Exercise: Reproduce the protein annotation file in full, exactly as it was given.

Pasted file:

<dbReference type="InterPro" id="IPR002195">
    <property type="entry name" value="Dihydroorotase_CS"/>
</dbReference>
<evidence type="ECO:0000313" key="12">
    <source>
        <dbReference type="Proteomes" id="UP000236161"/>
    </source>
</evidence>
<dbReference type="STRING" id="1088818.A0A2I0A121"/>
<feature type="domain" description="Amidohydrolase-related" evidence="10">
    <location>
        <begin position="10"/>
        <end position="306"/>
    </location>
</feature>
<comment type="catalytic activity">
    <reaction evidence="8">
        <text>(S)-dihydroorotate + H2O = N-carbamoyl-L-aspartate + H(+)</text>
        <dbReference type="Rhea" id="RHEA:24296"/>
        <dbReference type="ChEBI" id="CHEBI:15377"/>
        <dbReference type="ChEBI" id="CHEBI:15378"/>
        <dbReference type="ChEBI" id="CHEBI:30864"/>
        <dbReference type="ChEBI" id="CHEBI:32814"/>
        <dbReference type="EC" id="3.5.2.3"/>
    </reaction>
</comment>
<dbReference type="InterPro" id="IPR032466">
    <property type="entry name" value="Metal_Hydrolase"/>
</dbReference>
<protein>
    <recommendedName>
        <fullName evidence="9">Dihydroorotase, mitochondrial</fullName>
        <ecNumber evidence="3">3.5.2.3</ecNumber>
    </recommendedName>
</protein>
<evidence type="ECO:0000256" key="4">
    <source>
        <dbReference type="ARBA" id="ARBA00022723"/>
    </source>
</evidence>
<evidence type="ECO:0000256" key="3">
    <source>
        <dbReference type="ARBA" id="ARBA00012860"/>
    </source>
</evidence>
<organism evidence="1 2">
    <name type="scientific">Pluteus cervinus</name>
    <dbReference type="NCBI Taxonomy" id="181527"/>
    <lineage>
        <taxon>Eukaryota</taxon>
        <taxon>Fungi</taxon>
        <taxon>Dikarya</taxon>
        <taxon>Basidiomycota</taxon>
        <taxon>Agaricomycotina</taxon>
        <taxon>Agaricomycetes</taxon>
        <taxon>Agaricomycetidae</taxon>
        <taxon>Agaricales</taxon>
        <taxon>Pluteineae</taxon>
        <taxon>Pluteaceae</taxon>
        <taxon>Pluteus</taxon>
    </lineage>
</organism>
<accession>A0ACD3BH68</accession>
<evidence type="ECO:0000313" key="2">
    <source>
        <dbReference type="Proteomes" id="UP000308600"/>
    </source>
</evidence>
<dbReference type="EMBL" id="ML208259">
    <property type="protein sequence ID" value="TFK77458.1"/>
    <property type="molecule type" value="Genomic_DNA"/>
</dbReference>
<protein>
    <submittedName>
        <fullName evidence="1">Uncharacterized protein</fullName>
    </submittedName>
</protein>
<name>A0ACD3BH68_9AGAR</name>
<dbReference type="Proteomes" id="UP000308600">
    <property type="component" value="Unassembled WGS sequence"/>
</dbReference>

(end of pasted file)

<dbReference type="InterPro" id="IPR002195">
    <property type="entry name" value="Dihydroorotase_CS"/>
</dbReference>
<evidence type="ECO:0000313" key="12">
    <source>
        <dbReference type="Proteomes" id="UP000236161"/>
    </source>
</evidence>
<dbReference type="STRING" id="1088818.A0A2I0A121"/>
<feature type="domain" description="Amidohydrolase-related" evidence="10">
    <location>
        <begin position="10"/>
        <end position="306"/>
    </location>
</feature>
<comment type="catalytic activity">
    <reaction evidence="8">
        <text>(S)-dihydroorotate + H2O = N-carbamoyl-L-aspartate + H(+)</text>
        <dbReference type="Rhea" id="RHEA:24296"/>
        <dbReference type="ChEBI" id="CHEBI:15377"/>
        <dbReference type="ChEBI" id="CHEBI:15378"/>
        <dbReference type="ChEBI" id="CHEBI:30864"/>
        <dbReference type="ChEBI" id="CHEBI:32814"/>
        <dbReference type="EC" id="3.5.2.3"/>
    </reaction>
</comment>
<dbReference type="InterPro" id="IPR032466">
    <property type="entry name" value="Metal_Hydrolase"/>
</dbReference>
<protein>
    <recommendedName>
        <fullName evidence="9">Dihydroorotase, mitochondrial</fullName>
        <ecNumber evidence="3">3.5.2.3</ecNumber>
    </recommendedName>
</protein>
<evidence type="ECO:0000256" key="4">
    <source>
        <dbReference type="ARBA" id="ARBA00022723"/>
    </source>
</evidence>
<evidence type="ECO:0000256" key="3">
    <source>
        <dbReference type="ARBA" id="ARBA00012860"/>
    </source>
</evidence>
<organism evidence="1 2">
    <name type="scientific">Pluteus cervinus</name>
    <dbReference type="NCBI Taxonomy" id="181527"/>
    <lineage>
        <taxon>Eukaryota</taxon>
        <taxon>Fungi</taxon>
        <taxon>Dikarya</taxon>
        <taxon>Basidiomycota</taxon>
        <taxon>Agaricomycotina</taxon>
        <taxon>Agaricomycetes</taxon>
        <taxon>Agaricomycetidae</taxon>
        <taxon>Agaricales</taxon>
        <taxon>Pluteineae</taxon>
        <taxon>Pluteaceae</taxon>
        <taxon>Pluteus</taxon>
    </lineage>
</organism>
<accession>A0ACD3BH68</accession>
<evidence type="ECO:0000313" key="2">
    <source>
        <dbReference type="Proteomes" id="UP000308600"/>
    </source>
</evidence>
<dbReference type="EMBL" id="ML208259">
    <property type="protein sequence ID" value="TFK77458.1"/>
    <property type="molecule type" value="Genomic_DNA"/>
</dbReference>
<protein>
    <submittedName>
        <fullName evidence="1">Uncharacterized protein</fullName>
    </submittedName>
</protein>
<name>A0ACD3BH68_9AGAR</name>
<dbReference type="Proteomes" id="UP000308600">
    <property type="component" value="Unassembled WGS sequence"/>
</dbReference>